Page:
Today I thought of you and I cried. They were not the same kind of tears that I cried three years ago when, just a few months after my coming out, I realized that you would not journey with me into my future as a queer pastor. Those tears, when I transferred my membership and ordination process away from you and to a more welcoming congregation, were tears of deep loss, grief, and heartbreak. These today were more like the tears I shed nearly 20 years ago beside a campfire on a church retreat as I felt a sense of unquestionable belonging.Today they were tears of boundless joy and hope. Because today, this church denomination that you taught me to so love and to whom I have pledged my life and calling finally became an institution that will honor and recognize my love, no matter what it looks like.
One day, I will fall in love and covenant to share a life with someone else, and, whatever their gender, I will do it in my church. My church. And as I sat in a sanctuary today filled with Christians dreaming about the future church, this amazing, newly-true reality of my life brought tears to my eyes. And then I thought of you. And I wished that I could know that you would share in my joy. I wished that realizing my marriage would be recognized and blessed by my church didn’t come with the painful caveat that it may never be in the church that raised me. The church that loved me first.
I have thought of you many times in the 3 years since we parted ways. On my path to ordination I have said again and again that I feel called to ministry because my childhood church was my home and I believe everybody should get to feel that way about church. And it’s the truth. You were the first place that I ever felt fully loved and claimed and held. In all my awkwardness and weirdness (and as yet unrealized queerness), you wrapped me in embrace and acceptance. You taught me to believe in a God who loves us without condition or boundary. You planted that truth deep, deep in my soul, not through the words you said or the theology you espoused, but through the love you embodied. You are the reason I believe so strongly in a church where all are embraced and celebrated in the fullness of their being.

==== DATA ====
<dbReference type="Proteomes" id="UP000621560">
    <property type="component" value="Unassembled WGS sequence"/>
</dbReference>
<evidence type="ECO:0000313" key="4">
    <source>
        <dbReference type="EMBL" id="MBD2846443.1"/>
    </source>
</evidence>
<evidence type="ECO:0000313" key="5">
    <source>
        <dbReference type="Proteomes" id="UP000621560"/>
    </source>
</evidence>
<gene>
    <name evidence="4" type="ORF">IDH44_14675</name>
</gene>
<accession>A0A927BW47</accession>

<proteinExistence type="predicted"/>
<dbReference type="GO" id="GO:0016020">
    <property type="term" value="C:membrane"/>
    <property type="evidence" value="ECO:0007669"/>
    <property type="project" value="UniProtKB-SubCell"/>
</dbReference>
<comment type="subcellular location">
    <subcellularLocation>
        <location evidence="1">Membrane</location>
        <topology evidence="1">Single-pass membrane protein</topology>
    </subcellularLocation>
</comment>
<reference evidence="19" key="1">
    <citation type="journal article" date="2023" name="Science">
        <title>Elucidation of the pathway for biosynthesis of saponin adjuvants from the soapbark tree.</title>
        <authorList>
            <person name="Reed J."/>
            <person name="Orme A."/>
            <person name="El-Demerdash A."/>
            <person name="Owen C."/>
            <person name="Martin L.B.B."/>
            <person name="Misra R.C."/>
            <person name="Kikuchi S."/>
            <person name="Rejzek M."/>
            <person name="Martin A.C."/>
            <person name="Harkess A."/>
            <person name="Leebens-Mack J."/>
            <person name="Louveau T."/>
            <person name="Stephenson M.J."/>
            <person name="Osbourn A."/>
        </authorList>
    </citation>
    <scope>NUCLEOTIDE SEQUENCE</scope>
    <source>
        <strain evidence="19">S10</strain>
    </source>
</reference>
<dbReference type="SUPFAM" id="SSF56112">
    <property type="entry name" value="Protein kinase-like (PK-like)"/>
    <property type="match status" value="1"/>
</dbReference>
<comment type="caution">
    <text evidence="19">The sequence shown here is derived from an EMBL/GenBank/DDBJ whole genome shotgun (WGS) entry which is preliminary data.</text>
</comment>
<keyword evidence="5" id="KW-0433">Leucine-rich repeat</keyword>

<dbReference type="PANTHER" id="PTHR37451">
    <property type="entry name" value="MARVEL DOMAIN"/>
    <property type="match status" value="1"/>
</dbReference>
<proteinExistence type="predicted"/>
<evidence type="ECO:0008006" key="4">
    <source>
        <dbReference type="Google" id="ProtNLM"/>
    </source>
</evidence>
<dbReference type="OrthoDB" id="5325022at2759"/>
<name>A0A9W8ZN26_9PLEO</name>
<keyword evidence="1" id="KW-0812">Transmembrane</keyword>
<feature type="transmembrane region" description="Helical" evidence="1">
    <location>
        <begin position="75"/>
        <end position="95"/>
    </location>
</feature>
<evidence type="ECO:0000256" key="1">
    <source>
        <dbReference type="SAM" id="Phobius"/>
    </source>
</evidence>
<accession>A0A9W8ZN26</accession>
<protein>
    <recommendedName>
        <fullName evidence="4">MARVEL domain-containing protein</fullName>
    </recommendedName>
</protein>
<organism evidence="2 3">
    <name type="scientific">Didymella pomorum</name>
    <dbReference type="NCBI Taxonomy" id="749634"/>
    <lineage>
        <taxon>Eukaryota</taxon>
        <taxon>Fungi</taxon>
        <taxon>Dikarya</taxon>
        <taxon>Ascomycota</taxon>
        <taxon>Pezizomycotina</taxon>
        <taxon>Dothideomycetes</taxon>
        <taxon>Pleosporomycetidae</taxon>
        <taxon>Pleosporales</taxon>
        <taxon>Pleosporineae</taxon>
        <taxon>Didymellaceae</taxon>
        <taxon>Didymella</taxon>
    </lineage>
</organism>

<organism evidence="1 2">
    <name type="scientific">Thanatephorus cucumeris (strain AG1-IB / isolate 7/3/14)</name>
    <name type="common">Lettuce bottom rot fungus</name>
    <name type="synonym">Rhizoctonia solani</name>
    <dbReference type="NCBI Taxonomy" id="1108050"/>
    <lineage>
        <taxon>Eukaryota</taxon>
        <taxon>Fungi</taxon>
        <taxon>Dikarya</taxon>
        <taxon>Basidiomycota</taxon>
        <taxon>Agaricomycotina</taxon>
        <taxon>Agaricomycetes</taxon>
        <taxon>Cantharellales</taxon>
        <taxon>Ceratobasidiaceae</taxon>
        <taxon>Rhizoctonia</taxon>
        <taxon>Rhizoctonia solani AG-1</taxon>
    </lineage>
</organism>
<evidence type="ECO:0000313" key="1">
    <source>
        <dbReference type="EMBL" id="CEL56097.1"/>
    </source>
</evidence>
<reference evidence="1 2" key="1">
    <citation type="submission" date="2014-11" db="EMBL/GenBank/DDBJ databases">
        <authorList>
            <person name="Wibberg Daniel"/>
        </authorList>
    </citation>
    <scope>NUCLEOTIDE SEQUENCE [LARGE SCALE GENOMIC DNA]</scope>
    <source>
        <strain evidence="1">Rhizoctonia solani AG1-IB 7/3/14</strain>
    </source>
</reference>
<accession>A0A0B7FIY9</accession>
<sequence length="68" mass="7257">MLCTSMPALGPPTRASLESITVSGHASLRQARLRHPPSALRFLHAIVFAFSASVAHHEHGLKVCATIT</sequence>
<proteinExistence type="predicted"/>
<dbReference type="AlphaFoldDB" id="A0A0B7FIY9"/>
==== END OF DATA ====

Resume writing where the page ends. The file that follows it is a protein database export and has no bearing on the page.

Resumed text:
In recent months, I have watched from afar the upheaval that our moves toward LGBTQ equality have brought to your community. I have kept tabs. I have taken comfort in those among you who have offered me support and acceptance. I have hurt for those of you who have stayed in the midst of pain and struggle and a loss I know all too well. I have made a litany of the names of those who have left because my kind of love makes them not love the church enough to be a part of it with me. I have prayed for you. Hard. I have missed you.
And I have thought of the child I once was–the child you first welcomed home. That child would never have imagined there was a limit to your love or some truth within her that would make you turn away. For that I am so deeply grateful. It allowed me to root my faith in a God that loves all of her children without limits, queer and straight alike, and to believe in and work for a church that reflects that love. You taught me that such love was gospel truth, and I will spend the rest of my life preaching that gospel, and living into the hope that it preaches to you too.